The announcement yesterday that radioactive contamination from the Fukushima Daiichi nuclear disaster has been found in bluefin tuna spread widely in just over a day. The media accounts were frequently short on details making it very hard to understand what it all really means. Dr. Fisher of Stony Brook University, one of the authors of the study was kind enough to provide us with an advance copy of the paper, Pacific bluefin tuna transport Fukushima-derived radionuclides from Japan to California. The paper will come out on the PNAS website later this week.
The bluefin tuna were caught in San Diego in August 2011, five months after the start of the Fukushima disaster. The fish are estimated to have been exposed for about 1 month before they migrated across the Pacific. Based on the age of the fish caught they grew considerably during their migration, adding to the ability to lower their cesium contamination. This is discussed as “growth dilution” that took place over the 4 months the fish migrated. The fish were back calculated to confirm they originally had cesium concentrations that matched those of bluefin tuna found off Japan that had a rate of 61–168 Bq kg. The current Japanese maximum contamination allowed in food is 100 bq/kg. The study tested for and excluded from results naturally occurring radiation sources like potassium 40. They also were able to calculate and sort out existing cesium 137 contamination left over from old bomb testing fallout. The test results found are over and above any naturally occurring radiation and any background from bomb testing. The bluefin tuna caught and tested in California in August 2011 had 4 bq/kg of cesium 134 and 6.3 bq/kg of cesium 137.
The study raised speculation among the researchers that other highly migratory species that frequent Japan such as sharks, seals, sea turtles and whales could also be subject to the same phenomena. The researchers did not make solid claims that this is happening in other species but urge wider testing to understand if this is happening on a wider scale. The researchers say they will re-test bluefin tuna in the San Diego area this August to see how levels have changed. This may give more clues about how the fish are being contaminated over a longer period of time and if the levels are increasing or decreasing.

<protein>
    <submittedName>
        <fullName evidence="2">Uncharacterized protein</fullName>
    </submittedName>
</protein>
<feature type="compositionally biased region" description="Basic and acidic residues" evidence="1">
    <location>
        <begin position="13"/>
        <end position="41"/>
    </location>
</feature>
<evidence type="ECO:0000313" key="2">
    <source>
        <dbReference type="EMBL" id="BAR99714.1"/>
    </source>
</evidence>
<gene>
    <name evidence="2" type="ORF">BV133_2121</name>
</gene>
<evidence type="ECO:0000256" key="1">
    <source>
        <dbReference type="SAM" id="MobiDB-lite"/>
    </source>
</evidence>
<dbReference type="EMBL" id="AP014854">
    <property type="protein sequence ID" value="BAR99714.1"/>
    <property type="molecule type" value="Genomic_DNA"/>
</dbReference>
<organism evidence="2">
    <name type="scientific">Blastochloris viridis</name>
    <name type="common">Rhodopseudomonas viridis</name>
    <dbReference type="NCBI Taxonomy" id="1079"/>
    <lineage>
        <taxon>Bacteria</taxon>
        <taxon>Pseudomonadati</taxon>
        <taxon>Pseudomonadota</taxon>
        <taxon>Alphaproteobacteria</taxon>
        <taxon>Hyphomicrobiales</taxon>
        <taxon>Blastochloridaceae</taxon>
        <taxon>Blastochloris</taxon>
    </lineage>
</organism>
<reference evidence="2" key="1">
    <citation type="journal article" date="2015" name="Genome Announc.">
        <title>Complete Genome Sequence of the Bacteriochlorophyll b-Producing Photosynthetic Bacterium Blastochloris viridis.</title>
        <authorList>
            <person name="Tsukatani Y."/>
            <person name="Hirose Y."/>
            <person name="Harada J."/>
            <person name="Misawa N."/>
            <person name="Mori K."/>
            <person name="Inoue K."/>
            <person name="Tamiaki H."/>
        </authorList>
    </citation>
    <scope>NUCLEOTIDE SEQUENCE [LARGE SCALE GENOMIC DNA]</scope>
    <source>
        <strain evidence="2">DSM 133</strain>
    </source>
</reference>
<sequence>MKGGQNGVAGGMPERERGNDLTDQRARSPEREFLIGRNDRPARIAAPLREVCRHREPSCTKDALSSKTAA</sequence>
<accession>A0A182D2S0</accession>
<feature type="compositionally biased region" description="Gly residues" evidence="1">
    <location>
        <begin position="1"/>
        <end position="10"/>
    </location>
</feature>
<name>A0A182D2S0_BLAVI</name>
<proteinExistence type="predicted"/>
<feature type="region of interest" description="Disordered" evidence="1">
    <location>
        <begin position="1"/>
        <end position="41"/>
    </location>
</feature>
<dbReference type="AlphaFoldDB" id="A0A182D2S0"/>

Bluefin tuna feed on a variety of sea life. Anchovies, squid, sardine, mackerel, sand dab and other small fishes. Since some of the bluefin tuna’s diet of small fishes are not also used for human food there is a lack of radiation testing for many of the food stocks. There is a fishing ban in Fukushima so contaminated fish the bluefin tuna are consuming may not be in the testing data. What testing is going on in the area is showing a high frequency of contamination with levels in certain fish in four digit readings. Anchovies were already showing with cesium in them about 3 weeks after the accident began.